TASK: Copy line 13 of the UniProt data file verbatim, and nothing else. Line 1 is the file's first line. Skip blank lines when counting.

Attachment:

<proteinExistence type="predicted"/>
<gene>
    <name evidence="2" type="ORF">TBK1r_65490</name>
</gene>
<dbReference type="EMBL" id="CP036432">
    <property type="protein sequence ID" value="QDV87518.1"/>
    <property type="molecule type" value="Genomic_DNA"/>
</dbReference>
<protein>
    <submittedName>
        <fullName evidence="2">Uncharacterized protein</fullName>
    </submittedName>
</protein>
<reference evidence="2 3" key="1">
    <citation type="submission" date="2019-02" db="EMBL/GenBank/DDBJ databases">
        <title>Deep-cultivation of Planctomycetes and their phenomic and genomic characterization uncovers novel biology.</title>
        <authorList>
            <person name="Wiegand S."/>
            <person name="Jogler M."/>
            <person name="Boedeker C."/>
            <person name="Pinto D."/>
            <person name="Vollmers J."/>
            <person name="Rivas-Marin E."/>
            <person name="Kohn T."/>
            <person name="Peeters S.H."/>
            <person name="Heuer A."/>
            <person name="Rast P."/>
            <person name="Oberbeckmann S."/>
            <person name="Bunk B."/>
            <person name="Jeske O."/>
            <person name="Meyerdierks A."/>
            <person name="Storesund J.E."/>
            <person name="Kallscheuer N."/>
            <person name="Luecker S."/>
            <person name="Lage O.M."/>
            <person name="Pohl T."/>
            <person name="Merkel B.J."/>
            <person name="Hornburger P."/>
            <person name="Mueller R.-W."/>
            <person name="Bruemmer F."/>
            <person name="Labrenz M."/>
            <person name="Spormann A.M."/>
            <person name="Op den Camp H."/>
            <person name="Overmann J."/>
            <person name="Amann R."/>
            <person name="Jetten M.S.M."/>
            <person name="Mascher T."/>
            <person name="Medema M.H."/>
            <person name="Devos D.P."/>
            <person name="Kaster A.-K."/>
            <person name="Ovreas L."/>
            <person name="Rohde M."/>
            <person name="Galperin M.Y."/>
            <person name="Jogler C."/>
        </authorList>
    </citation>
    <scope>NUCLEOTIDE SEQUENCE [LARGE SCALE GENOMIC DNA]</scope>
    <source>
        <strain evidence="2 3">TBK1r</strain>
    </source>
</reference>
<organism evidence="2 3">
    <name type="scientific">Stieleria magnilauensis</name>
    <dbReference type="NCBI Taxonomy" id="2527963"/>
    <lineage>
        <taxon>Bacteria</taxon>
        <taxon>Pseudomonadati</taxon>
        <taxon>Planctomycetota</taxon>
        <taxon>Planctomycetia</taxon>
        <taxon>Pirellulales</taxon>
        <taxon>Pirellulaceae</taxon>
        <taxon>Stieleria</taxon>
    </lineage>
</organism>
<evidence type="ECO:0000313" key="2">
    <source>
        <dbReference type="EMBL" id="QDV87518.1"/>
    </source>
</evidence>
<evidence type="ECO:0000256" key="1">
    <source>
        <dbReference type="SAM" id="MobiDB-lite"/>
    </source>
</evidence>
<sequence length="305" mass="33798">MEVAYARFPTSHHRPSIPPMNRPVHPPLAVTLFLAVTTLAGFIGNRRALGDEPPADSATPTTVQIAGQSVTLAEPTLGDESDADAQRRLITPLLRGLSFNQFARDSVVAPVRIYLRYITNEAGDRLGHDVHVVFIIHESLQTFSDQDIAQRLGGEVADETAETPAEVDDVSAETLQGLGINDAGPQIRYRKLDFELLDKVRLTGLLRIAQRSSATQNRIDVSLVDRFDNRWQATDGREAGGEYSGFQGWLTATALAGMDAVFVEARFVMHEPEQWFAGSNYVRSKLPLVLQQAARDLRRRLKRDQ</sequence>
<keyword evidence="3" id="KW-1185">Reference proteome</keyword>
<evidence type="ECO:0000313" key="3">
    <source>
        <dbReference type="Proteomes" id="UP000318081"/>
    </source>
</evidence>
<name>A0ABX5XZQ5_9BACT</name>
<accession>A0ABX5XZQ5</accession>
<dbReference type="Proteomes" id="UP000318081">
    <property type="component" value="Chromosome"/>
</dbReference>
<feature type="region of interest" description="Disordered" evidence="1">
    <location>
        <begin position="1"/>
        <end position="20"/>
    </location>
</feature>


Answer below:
</protein>